Posts Tagged ‘Tyler Bates’

PEARL – Tyler Bates and Timothy Williams

September 30, 2022 1 comment

Original Review by Jonathan Broxton

Earlier in 2022 a mid-budget horror movie called X, directed by Ti West, became something of a cult sleeper hit. The story was set in the 1970s and follows a group of actors who drive to rural Texas to make a Deep Throat-style adult film, and end up meeting a terrible fate at the hands of the elderly couple whose home they use for filming. The movie had a cast of reasonably major actors – Jenna Ortega, Martin Henderson, Brittany Snow, Kid Cudi – but the breakout star was undoubtedly Mia Goth, who got rave reviews for playing both not only the aspiring pornographic actress Maxine Minx, but also Pearl, the elderly woman whose outwardly frail demeanor hides a truly horrific core. This new movie is a prequel to X, and was shot simultaneously with the first film; it again stars Goth, this time as the younger version of Pearl, and looks at her early life, and the circumstances which led to her… problems. Read more…

DEADPOOL 2 – Tyler Bates

May 22, 2018 Leave a comment

Original Review by Jonathan Broxton

Considering that super hero movies in both the main Marvel and DC universes have become enormously serious affairs in recent years, it’s a breath of fresh air to have something like Deadpool 2 come along. A wholly irreverent, self-aware, and unashamedly profane affair, director David Leitch’s film is a sequel to the unexpectedly popular 2016 original. Ryan Reynolds returns in the lead role as the reluctant hero, a mutant in the X-Men timeline with the ability to heal himself from literally any wound or illness; in this film, he becomes embroiled in an unexpectedly complicated plot involving a time-travelling cyborg named Cable (Josh Brolin) who has travelled from the future to assassinate an anguished, overweight teenage mutant orphan with the ability to shoot fire from his hands (Julian Dennison from Hunt for the Wilderpeople). It touches on themes of family, revenge, and even child abuse, but the main selling point is the character of Deadpool himself, who is entirely aware of his ridiculous super hero circumstances, and who offers scathing commentary and snarky pop-culture references on his own adventures while dispatching the bad guys. It’s gleefully gory, and massively overblown, but has a surprisingly heartwarming and touching emotional core too, with the latter element involving Deadpool’s ex-stripper girlfriend (Morena Baccarin) and the members of the X-Force team that Deadpool assembles; I really enjoyed it. Read more…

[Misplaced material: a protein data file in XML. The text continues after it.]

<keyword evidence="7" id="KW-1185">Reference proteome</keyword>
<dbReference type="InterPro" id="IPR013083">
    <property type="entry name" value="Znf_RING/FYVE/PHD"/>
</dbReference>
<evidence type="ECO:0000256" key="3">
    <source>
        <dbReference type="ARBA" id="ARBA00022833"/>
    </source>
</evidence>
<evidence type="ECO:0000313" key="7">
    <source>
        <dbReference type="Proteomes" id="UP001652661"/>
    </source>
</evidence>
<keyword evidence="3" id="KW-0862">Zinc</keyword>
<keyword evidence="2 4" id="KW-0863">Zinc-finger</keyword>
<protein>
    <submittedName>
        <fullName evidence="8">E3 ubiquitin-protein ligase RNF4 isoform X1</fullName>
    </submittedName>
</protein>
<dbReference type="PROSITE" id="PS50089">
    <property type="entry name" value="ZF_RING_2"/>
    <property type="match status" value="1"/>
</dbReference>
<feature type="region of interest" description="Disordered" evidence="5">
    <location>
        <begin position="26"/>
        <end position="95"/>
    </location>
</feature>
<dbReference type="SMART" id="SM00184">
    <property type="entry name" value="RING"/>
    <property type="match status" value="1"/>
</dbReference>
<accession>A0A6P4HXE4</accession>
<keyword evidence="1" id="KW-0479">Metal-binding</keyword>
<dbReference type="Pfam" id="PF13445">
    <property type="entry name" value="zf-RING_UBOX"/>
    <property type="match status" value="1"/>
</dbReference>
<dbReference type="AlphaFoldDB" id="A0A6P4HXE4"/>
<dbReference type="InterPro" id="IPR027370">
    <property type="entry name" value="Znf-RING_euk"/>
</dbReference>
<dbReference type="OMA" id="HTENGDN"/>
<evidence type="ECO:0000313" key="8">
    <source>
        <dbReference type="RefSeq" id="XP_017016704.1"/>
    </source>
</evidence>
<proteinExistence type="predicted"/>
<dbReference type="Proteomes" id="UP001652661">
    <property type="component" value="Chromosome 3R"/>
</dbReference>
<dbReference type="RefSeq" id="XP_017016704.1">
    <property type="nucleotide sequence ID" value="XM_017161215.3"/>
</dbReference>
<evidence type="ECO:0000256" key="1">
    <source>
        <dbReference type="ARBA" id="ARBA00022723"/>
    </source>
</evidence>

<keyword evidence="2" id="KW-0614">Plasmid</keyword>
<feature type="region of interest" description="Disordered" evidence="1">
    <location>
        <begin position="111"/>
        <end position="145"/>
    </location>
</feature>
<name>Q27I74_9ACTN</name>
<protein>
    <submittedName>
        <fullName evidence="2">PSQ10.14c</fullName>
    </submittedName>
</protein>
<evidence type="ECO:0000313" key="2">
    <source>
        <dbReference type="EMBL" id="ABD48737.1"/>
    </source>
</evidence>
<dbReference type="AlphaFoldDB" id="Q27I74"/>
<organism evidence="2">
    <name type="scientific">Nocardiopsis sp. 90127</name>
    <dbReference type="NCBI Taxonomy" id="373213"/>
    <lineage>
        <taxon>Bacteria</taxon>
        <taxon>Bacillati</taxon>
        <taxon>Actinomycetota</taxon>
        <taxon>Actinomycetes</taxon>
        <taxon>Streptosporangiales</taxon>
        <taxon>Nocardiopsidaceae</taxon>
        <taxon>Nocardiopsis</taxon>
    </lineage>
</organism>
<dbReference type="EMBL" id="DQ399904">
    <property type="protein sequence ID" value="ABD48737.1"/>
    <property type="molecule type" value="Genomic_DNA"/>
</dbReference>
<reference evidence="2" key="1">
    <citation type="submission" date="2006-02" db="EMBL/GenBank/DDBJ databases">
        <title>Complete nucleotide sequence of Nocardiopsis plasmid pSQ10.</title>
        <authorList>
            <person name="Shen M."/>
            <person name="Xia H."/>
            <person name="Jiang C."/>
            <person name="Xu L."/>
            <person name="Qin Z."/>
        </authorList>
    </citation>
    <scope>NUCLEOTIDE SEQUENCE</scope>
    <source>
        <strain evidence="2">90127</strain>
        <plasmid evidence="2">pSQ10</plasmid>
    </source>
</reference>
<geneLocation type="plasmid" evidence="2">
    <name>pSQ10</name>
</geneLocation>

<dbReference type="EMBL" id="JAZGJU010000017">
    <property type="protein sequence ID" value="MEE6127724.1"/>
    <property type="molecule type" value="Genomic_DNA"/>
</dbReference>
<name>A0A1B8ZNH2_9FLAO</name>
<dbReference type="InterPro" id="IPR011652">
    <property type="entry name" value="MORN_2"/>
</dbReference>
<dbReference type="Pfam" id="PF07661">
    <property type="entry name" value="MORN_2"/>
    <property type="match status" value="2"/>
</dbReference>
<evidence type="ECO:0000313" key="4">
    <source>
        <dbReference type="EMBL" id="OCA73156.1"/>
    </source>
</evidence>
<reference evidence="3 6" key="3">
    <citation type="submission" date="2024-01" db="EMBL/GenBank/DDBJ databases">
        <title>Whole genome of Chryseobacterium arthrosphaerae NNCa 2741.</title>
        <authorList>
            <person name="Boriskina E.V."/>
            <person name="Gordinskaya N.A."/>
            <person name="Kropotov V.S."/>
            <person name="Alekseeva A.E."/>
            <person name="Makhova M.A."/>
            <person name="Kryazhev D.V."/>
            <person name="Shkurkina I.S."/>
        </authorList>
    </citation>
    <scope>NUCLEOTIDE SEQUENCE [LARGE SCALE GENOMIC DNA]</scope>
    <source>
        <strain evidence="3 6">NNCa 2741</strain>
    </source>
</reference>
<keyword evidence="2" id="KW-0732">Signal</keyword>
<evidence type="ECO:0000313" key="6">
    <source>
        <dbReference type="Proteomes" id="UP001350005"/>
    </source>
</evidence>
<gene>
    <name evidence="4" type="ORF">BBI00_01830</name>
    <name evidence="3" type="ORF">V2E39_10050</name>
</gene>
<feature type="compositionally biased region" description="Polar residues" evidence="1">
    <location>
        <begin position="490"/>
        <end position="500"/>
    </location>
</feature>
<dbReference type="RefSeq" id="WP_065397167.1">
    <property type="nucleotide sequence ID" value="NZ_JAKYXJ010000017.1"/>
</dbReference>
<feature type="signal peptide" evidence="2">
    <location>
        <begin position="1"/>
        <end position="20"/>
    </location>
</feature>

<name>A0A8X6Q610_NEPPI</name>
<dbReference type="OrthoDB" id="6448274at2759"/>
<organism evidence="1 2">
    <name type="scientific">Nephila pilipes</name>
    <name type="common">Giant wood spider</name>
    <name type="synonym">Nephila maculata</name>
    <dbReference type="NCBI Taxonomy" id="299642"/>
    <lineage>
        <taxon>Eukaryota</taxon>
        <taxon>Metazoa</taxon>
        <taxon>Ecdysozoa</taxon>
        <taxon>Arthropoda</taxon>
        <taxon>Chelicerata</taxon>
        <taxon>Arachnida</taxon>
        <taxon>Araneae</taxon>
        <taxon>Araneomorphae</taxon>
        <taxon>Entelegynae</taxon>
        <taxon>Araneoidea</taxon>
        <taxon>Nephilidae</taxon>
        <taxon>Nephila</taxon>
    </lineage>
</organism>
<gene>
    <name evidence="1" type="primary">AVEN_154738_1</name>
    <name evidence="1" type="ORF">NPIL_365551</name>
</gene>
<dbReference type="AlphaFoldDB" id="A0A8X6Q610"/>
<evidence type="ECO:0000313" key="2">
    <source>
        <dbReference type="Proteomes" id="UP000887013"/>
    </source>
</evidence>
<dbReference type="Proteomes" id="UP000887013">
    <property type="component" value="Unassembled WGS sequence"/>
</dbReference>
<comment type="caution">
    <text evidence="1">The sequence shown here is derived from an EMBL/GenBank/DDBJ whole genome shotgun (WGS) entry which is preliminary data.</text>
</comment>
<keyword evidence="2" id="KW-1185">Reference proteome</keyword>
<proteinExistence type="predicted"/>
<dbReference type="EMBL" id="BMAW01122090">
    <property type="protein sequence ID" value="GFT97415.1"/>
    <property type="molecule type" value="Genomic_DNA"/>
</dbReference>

May 9, 2017 1 comment

Original Review by Jonathan Broxton

The latest entry into the Marvel Cinematic Universe is Guardians of the Galaxy Vol. 2, in which writer/director James Gunn blends epic space action and special effects with broad comedy and a whole host of unresolved daddy issues. In the aftermath of the events of the first film, the Guardians – Star Lord Peter Quinn (Chris Pratt), Gamora (Zoe Saldana), Drax (Dave Bautista), Rocket (Bradley Cooper), and the newly-sprouted Baby Groot (Vin Diesel) – are now working as heroes for hire, saving planets for a price. Unfortunately for the Guardians, the aftermath of their most recent job results in them running from the haughty and arrogant High Priestess of the Sovereigns (Elizabeth Debicki), space pirate Yondu Udonta (Michael Rooker), and Gamora’s vengeful sister Nebula (Karen Gillan), all of whom have different reasons for wanting to find the Guardians. Unexpectedly, the Guardians receive help from an omnipotent and powerful creature named Ego (Kurt Russell), who claims to be Quinn’s father… Read more…